The Voyeur of Venice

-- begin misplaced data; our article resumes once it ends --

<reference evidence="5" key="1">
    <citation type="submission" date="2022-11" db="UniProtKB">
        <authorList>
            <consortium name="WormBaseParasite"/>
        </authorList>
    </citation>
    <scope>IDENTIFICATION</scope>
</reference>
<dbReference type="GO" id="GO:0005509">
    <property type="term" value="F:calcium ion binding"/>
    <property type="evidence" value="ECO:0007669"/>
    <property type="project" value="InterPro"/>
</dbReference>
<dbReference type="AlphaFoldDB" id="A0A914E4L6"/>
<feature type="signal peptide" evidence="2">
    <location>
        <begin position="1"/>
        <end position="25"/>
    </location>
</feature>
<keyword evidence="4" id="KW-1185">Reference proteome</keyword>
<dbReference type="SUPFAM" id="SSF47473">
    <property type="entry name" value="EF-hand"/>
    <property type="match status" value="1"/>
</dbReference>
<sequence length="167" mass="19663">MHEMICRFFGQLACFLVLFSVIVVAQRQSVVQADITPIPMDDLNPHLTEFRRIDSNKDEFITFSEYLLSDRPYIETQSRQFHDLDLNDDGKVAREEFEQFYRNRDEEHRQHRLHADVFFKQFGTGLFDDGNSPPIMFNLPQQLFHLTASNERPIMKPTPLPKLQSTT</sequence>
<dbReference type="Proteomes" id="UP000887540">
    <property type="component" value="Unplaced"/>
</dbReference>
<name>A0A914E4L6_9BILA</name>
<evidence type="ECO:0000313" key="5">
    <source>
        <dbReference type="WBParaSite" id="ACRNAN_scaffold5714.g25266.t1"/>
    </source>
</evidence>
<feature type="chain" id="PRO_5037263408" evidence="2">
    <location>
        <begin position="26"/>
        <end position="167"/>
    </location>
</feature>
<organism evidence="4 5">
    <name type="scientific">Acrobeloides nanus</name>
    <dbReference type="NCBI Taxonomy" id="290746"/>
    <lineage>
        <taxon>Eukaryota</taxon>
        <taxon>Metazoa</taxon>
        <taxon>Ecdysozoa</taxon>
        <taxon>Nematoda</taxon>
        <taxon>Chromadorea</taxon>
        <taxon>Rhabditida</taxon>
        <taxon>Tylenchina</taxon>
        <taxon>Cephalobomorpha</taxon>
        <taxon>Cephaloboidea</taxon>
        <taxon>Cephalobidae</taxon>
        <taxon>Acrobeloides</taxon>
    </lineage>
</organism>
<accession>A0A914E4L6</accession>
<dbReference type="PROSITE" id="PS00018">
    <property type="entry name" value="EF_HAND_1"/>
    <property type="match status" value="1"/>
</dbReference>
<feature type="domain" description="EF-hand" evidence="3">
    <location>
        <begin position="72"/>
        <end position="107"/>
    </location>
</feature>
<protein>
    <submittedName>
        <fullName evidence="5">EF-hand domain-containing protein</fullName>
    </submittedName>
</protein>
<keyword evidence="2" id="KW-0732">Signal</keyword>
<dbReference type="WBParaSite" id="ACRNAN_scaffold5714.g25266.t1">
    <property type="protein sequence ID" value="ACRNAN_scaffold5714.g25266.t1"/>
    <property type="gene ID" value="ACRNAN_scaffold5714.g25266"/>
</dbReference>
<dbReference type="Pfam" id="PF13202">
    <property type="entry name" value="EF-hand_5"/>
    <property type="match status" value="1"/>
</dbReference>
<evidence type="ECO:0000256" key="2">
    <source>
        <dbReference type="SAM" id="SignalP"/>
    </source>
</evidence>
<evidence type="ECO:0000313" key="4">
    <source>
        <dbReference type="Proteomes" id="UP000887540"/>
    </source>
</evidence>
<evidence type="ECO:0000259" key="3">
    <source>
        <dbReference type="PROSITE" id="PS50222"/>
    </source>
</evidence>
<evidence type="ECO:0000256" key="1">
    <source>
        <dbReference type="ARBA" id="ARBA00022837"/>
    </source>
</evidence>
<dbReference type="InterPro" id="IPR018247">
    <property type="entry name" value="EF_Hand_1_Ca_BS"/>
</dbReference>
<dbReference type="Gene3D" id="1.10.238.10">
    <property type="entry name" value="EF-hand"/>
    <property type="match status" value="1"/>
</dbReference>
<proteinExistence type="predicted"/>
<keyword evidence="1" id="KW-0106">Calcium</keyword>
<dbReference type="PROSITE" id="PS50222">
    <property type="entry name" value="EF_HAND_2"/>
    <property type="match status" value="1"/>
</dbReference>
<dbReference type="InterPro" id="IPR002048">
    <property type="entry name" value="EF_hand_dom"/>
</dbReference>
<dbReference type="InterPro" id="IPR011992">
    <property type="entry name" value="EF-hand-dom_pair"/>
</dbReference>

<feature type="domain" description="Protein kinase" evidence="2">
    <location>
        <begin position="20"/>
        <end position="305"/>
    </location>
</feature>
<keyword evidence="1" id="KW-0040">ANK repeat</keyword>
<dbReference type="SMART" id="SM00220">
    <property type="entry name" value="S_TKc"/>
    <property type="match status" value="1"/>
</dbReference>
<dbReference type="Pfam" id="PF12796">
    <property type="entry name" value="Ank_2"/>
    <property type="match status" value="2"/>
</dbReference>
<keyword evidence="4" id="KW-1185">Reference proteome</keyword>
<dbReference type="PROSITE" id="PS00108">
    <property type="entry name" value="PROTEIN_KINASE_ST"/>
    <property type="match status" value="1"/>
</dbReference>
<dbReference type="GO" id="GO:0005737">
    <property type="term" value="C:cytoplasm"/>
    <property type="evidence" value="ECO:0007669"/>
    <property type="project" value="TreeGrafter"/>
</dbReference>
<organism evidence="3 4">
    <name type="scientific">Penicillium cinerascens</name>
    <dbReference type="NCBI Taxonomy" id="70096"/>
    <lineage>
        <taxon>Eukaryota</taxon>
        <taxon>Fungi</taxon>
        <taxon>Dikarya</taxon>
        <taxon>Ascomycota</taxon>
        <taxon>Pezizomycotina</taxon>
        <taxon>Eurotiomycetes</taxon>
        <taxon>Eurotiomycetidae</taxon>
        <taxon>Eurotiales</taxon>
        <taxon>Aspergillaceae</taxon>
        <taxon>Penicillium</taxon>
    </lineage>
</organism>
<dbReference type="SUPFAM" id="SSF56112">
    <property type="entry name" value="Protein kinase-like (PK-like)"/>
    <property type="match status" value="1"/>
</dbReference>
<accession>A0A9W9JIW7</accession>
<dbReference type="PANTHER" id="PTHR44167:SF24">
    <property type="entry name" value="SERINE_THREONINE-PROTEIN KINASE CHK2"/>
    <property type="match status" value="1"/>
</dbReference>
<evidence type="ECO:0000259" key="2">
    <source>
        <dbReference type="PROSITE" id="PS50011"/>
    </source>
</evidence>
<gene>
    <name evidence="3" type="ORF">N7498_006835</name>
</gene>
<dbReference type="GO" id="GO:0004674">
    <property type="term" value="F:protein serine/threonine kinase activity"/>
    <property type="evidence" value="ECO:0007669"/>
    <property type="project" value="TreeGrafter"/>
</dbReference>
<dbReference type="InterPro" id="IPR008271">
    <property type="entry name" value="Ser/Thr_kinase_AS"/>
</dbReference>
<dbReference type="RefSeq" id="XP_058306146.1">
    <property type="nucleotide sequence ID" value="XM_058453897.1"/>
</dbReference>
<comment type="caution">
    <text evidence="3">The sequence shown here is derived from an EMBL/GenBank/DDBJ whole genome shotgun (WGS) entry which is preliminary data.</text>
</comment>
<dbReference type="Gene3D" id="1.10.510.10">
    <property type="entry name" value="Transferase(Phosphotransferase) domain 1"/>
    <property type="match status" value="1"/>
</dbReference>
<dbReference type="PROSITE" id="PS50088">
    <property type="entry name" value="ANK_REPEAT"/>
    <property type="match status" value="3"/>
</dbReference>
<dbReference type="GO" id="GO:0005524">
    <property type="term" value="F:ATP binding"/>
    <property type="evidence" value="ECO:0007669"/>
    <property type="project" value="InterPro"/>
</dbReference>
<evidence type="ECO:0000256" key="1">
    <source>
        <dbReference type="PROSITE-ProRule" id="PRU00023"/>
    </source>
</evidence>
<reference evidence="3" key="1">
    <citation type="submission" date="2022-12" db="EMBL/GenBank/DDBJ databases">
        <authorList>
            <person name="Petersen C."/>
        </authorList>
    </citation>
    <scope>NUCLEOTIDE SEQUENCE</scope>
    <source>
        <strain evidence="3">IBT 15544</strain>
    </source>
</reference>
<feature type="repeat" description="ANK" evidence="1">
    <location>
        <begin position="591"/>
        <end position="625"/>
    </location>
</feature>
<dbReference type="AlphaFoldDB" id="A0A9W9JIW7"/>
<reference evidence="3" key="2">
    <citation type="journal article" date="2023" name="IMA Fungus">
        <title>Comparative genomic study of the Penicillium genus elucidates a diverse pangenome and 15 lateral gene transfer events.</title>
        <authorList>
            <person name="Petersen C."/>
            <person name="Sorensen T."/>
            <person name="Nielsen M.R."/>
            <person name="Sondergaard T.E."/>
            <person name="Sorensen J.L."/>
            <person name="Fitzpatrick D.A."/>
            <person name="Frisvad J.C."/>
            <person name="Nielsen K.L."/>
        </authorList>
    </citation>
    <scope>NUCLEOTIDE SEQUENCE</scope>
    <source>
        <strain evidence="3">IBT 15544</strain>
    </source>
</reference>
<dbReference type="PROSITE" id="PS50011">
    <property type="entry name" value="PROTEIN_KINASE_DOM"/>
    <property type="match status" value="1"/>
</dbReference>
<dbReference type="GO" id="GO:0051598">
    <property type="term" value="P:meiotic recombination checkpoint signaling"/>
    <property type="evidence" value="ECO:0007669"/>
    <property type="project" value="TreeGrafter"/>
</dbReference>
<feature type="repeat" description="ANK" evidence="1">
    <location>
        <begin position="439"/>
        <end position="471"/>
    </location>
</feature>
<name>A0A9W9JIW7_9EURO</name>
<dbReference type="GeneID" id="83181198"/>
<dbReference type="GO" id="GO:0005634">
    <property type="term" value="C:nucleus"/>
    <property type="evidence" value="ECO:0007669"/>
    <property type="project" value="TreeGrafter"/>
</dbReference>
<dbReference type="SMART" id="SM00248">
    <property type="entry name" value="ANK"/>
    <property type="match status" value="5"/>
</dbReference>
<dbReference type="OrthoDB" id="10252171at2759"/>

Remember Peter Greenaway? No? Back in the eighties, he was heralded as the savior of international art-house cinema – dense in his themes, gloriously scatological in his plots, and possessing a keen sense of pictorial beauty. Starting today, the IFC Center will be reviving two of his classics, The Draughtsman’s Contract and A Zed and Two Noughts — films that are not to be missed, especially on the big screen. We decided to go back even further and dig up one of Greenaway’s strange, early shorts: 1969’s Intervals, which is a fascinating experimental piece that cuts between a series of static shots of Venice, as the soundtrack progresses from clicks to voices to Vivaldi. The director has said that he “was curious to know whether it was possible to make an entertaining, abstract film.” Take a look at this bewitching experiment and judge for yourself. —Bilge Ebiri